About Us

Conservation works happening at our sites

Caring for our heritage in Scotland’s changing climate

A man with a white beard, wearing a HES safety helmet and high visibility jacket stand on a high platform at the top of Linlithgow Palace. In the background we wee a lake and the local area.

1 Inspections Programme

In April 2022, we announced that we had started our nationwide programme to inspect around 70 of the historic properties we care for. Our specialist teams have been out and about at the affected sites all over Scotland, surveying the high areas of these monuments and checking the stonework by hand.

By the end of the first year of inspections, we had been able to restore access at more than 30 of the 70 sites involved in this programme.

The background

We care for over 300 historic properties across Scotland, each with their own unique characteristics and distinct set of conservation needs and pressures.

Our climate is changing, and with it bringing new challenges for the conservation of these landmarks we hold dear. We’ve seen an increase in deterioration of stonework and falling masonry at some of our sites, presenting potential risks for our visitors, staff, and the sites themselves.

While climate change isn’t the only reason for this, it has been a key factor in reassessing how we manage our properties. That’s why we’ve taken the proactive step to address this accelerated decay and manage the consequences of deterioration.

To do this, we’ve had to put safety restrictions in place at affected sites and limit visitor access. The restrictions that are in place our sites are precautionary in nature. They’re in place for the safety of our staff and visitors while we establish the condition of the sites.

Inspections are progressing well and on schedule. Some sites that we have inspected have needed relatively little work to make them accessible again, however, others will require a lot more work before we can restore access.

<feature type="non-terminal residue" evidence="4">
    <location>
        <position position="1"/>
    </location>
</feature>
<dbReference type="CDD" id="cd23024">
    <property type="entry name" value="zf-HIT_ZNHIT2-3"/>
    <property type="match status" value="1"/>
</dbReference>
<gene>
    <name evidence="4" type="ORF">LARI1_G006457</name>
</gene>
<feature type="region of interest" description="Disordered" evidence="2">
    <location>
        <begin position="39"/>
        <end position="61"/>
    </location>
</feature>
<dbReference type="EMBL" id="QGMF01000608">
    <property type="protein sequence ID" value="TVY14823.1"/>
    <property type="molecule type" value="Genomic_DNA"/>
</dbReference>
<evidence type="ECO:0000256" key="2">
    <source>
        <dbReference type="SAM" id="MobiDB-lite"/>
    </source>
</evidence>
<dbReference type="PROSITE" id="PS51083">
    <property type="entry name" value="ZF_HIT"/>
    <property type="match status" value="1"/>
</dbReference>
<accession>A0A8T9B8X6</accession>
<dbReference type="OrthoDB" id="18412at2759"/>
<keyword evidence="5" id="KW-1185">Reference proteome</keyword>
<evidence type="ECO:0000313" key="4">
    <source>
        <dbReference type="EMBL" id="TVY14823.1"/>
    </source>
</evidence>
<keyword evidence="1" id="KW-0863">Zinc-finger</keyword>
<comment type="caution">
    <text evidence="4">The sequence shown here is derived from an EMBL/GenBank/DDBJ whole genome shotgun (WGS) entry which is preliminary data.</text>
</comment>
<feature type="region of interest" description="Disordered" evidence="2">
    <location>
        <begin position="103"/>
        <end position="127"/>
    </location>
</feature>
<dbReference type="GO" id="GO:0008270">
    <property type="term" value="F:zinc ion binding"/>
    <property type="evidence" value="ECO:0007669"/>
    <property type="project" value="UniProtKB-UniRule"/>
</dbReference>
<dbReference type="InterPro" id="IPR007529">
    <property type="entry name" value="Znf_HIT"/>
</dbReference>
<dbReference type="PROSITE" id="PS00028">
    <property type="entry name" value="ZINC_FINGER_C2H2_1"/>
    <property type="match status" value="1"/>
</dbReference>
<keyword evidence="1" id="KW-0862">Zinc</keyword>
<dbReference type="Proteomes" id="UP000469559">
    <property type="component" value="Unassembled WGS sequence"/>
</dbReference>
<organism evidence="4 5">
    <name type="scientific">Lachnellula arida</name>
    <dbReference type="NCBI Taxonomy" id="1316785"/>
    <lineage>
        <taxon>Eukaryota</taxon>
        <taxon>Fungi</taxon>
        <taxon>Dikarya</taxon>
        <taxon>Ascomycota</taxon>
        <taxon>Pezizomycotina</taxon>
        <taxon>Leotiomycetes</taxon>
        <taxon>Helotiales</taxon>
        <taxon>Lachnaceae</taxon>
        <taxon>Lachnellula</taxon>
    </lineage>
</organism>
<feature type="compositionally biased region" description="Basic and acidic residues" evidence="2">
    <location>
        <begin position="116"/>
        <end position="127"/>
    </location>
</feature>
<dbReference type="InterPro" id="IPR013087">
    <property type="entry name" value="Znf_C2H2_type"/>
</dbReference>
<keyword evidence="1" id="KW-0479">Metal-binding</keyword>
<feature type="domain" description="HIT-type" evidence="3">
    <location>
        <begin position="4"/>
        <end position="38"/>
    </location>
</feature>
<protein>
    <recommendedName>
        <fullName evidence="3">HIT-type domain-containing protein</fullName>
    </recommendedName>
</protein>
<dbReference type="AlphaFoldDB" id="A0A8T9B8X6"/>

Male inspector wearing white safety helm and high-vis vest stands with Holyrood Abbey in the background on a sunny day

Inspections explained

Take a look behind the scenes at the biggest challenge facing Scotland's historic buildings

Find out more

2 Our Progress

Our high level masonry project has progressed well, and we have now completed the first phase of prioritised inspections. As a result, we’ve been able to reopen a number of sites including Dundonald Castle, Doune Castle and Inchcolm Abbey, and increase visitor access at others, such as St Andrews Cathedral. Across our estate, there is full or partial access to nearly 80 per cent of our year round properties.

We’re now inspecting the next group of prioritised sites. To ensure we are undertaking this work as quickly as possible, we scheduled inspections throughout the winter months in a change to our initial programme. Instead of anticipating poor weather and building in a break from the outdoor inspections, our team continued to work where they could and only stopped in the event of weather that made it unsafe to work.

While we continue to carry out inspections, we have looked at how we can find new and different ways of telling the stories of the sites where we’ve had to keep access restrictions in place for now. This includes creating more interpretative signage at sites, as well as exploring the use of innovative technology like 3D modelling and new audio tours, videos and trails to offer alternative visitor experiences.

A man with white hair and wearing black sunglasses and a light blue jumper holds his phone up to a QR code on a board of various images of Linlithgow Palace.

Fencing lessons

Take a behind-the-scenes look at our work to add interpretation to sites affected by our high level masonry inspections

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What happens next

Some inspections and associated repairs, for example repairs to slates and lightening conductors, de-vegetation to remove invasive weeds and bedding of high-level stones, have been completed where possible to enable sites to at least partially reopen.

Once we’ve carried out inspections at each of the affected sites, we’ll have a better idea of the extent of the challenge facing us and will be able to make informed decisions about which works to prioritise and the resources required to carry out more involved conservation works.